Today, I would like to tell you about Ebo.
Ebo was the first-born. That was not really an advantage. His younger brother was more handsome, more popular and more intelligent. Compared to him, Ebo was a shy, gangly, awkward mess. He almost never spoke. Not even when his teachers called him to answer questions in class.
In fact, he would stand at his desk and not utter a word, until he was threatened with a sound thrashing before he would open his mouth to utter an answer that was most likely to be wrong anyway.
School was a nightmare, and home wasn’t a paradise either. His family was not wealthy. His hardworking mother was doing her best, but it wasn’t realistic for Ebo to expect her to shell out for an expensive secondary school education – especially not with his unremarkable academic exploits.
So with that option firmly out of his reach, Ebo decided on a much more achievable career path. He would complete Standard Seven and pursue an apprenticeship with a mechanic. This was his plan and he was sticking with it – until he met Miss Commey.
Miss Commey was one of those teachers who noticed every child. She could see beyond their rough, unvarnished exteriors to the pearlescent promise of possibilities and potential that lay within every one of them. So when she looked at Ebo, she did not see a mechanic’s apprentice. She saw a bright student who could go all the way. She encouraged him to write the Common Entrance exam and explore the possibility of secondary school.
Ebo on the other hand, hadn’t got the memo about nuggets and potential. For him, there were no such options available to him. Even if he was smart enough to pass the Common Entrance – which he knew he was not – his poor family could not afford to send him to secondary school anyway, so that was that.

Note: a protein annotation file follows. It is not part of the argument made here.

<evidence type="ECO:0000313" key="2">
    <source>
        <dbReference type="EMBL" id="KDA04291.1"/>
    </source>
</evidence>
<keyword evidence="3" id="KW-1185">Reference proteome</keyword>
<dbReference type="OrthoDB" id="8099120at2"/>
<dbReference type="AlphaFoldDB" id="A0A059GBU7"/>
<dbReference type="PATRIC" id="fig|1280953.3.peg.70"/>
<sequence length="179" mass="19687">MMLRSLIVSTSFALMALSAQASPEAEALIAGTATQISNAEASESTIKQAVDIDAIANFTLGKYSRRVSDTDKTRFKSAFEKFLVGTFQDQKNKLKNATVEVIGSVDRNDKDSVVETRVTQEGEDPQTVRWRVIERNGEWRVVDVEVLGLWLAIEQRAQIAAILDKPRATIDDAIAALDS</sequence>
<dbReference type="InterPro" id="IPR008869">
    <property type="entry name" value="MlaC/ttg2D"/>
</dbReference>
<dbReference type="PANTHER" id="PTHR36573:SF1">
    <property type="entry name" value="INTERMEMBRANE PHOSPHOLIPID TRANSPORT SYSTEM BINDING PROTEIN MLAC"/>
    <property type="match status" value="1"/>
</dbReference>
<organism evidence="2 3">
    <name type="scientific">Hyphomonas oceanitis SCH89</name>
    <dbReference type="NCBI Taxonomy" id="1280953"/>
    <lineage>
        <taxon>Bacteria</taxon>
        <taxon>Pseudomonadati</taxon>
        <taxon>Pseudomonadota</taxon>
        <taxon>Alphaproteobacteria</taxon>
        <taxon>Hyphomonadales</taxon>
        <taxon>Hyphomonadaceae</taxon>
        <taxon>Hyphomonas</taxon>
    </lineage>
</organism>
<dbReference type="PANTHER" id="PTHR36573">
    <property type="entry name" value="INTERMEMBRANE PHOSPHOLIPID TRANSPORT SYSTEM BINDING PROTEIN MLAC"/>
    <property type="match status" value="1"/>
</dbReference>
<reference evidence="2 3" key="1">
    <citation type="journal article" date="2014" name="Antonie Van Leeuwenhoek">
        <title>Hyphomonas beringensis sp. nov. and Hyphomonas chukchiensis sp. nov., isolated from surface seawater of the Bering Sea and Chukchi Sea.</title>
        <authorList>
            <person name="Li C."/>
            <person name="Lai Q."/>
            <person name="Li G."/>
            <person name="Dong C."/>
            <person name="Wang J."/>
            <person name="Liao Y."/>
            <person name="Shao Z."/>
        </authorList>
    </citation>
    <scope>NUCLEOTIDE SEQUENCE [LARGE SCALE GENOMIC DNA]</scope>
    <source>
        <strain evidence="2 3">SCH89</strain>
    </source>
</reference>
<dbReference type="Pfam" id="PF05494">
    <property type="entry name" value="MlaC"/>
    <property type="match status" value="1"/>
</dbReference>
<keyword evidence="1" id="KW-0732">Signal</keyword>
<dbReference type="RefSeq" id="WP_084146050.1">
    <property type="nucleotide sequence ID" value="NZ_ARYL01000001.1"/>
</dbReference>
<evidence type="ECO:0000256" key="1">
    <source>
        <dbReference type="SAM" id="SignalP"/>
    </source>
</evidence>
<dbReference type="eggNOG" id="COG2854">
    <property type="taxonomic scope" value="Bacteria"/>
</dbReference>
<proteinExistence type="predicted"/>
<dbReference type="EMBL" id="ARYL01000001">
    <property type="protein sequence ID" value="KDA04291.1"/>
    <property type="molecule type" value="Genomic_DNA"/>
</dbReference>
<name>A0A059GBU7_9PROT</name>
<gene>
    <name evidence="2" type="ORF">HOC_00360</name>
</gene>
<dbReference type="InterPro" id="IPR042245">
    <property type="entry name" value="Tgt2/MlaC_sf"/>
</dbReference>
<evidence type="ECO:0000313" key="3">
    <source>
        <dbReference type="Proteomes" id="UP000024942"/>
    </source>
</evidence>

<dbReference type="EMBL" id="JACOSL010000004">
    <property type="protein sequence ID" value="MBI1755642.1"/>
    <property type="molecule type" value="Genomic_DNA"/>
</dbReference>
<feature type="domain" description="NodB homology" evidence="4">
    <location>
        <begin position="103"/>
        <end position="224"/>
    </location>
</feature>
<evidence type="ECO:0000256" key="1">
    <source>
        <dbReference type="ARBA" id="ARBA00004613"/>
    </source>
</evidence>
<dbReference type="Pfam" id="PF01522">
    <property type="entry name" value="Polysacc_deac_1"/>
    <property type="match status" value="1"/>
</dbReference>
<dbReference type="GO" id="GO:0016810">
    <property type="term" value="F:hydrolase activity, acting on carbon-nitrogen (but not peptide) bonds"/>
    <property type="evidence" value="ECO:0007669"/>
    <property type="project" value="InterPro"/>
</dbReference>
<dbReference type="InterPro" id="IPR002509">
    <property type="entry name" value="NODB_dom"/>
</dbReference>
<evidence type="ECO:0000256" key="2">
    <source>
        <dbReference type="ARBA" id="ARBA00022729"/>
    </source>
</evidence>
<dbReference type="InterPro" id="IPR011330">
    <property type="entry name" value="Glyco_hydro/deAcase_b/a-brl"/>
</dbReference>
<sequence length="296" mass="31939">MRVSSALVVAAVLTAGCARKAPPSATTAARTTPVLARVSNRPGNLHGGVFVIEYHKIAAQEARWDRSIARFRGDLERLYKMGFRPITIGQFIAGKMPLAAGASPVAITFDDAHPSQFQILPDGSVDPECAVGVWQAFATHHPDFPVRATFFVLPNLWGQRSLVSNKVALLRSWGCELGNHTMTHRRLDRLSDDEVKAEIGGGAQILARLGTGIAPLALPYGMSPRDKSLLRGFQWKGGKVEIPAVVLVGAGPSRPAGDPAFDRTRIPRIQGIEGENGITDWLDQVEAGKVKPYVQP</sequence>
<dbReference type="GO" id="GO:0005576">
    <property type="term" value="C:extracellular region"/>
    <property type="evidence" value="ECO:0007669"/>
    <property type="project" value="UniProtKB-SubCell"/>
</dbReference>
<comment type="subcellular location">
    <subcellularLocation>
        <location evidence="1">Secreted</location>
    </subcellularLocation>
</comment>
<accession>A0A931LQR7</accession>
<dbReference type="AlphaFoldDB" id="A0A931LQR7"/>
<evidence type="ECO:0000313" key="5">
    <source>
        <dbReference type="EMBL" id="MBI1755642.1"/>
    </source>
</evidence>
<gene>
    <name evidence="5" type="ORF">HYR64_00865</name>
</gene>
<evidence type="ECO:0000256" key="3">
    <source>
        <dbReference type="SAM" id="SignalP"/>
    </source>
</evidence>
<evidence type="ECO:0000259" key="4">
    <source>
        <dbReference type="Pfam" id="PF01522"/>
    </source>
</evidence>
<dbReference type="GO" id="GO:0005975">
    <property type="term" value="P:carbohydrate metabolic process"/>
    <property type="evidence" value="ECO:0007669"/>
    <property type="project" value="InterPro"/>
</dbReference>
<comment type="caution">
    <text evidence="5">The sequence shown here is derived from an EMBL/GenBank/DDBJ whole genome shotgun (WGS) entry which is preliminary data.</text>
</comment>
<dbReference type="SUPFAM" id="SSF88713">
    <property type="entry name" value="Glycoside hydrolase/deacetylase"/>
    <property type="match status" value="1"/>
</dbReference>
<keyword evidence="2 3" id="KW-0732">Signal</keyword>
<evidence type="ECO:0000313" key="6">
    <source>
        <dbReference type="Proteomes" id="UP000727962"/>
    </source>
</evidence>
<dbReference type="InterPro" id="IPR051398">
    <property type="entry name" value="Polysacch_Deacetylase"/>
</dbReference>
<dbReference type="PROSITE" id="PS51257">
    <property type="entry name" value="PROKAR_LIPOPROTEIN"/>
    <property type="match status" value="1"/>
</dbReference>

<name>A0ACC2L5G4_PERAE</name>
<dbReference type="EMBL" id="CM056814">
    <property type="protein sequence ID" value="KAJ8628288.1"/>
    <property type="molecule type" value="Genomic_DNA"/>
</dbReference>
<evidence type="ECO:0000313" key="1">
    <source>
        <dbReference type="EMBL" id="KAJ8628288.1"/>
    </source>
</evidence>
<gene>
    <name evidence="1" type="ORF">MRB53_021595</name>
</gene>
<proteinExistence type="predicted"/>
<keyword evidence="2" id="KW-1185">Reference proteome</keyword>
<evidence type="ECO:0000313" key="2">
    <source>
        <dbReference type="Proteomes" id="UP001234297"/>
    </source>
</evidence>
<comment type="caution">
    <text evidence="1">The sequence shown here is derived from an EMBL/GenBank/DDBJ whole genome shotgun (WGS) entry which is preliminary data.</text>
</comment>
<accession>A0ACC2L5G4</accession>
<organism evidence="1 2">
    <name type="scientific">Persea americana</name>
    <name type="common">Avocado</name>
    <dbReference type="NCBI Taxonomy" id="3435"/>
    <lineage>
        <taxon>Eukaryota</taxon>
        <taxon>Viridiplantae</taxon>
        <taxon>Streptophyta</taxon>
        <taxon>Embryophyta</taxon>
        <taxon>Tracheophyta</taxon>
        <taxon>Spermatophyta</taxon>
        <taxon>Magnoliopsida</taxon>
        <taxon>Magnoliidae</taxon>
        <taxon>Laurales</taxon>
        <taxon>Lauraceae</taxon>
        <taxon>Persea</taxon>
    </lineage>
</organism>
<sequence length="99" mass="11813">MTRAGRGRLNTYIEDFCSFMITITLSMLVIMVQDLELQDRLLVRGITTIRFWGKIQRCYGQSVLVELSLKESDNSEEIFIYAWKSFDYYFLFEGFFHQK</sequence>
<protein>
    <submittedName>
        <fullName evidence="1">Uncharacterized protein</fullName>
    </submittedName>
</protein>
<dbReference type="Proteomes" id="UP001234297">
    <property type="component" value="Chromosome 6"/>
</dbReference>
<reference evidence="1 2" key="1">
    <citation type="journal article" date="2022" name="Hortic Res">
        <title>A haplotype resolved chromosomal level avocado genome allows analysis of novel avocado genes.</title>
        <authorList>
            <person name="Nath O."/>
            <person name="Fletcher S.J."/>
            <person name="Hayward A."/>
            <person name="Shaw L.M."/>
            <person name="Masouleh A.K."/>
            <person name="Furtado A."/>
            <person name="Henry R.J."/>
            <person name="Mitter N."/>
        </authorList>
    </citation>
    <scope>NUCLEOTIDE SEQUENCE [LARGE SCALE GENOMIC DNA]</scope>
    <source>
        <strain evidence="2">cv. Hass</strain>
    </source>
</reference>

But Miss Commey, like a go-getting galamsayer, was not going to give up until she dug out that nugget of greatness that she knew was inside young Ebo. So she made him a deal: “come pick a form, and if you pass, I will take care of you.
Suddenly, Ebo had something he had never had in his life: an opportunity. Someone had shown him an opening, a chance, a prospect – one solitary glimpse at an alternative life. Just by removing one of the two obstacles in his way, Ebo suddenly felt that the impossible was now 50% more possible. All he had to do was pass the common entrance. Pity he was so academically poor.
Unfortunately, only two people in Ebo’s year group passed the Common Entrance that year. Fortunately, one of them was Ebo. Against all odds, the gangly, awkward, timid boy who could hardly part his lips long enough for a sentence to escape, took the one opportunity anyone ever gave him, and turned it into an escape route from a life of limitations.
He went on to secondary school, University, and then a remarkable corporate career that included roles as General Manager of Kinapharma, as well as Finance and Marketing Manager at Asempa Publishers.
Today, James Ebo Whyte is the CEO of Roverman Productions. He is the most prolific Ghanaian playwright of all time, writing and producing one play every three months. Uncle Ebo is a national treasure without whom Ghana would be a very dull place to live indeed.
And we would all have missed out, if he hadn’t recognized the single opportunity that was presented to him and done whatever it took to take advantage of it and change his life forever.
As it happens, today is Uncle Ebo Whyte’s birthday, and although this message was meant to be a gift to him – just my way of showing him that i really do pay full attention to the things he tells me – I also realise that this story is also Uncle Ebo’s gift to the nation. It is yet another of the amazing examples this great man continues to set with his life, inspiring us all to greatness.
My friend, you must have heard that “opportunity comes but once”. Thank God that is not true. There are opportunities all around you. You may have squandered many already, but that doesn’t matter. Just make sure you don’t miss the next one.
My name is Kojo Yankson, and all I need is one single solitary opportunity.
GOOD MORNING, GHANAFO!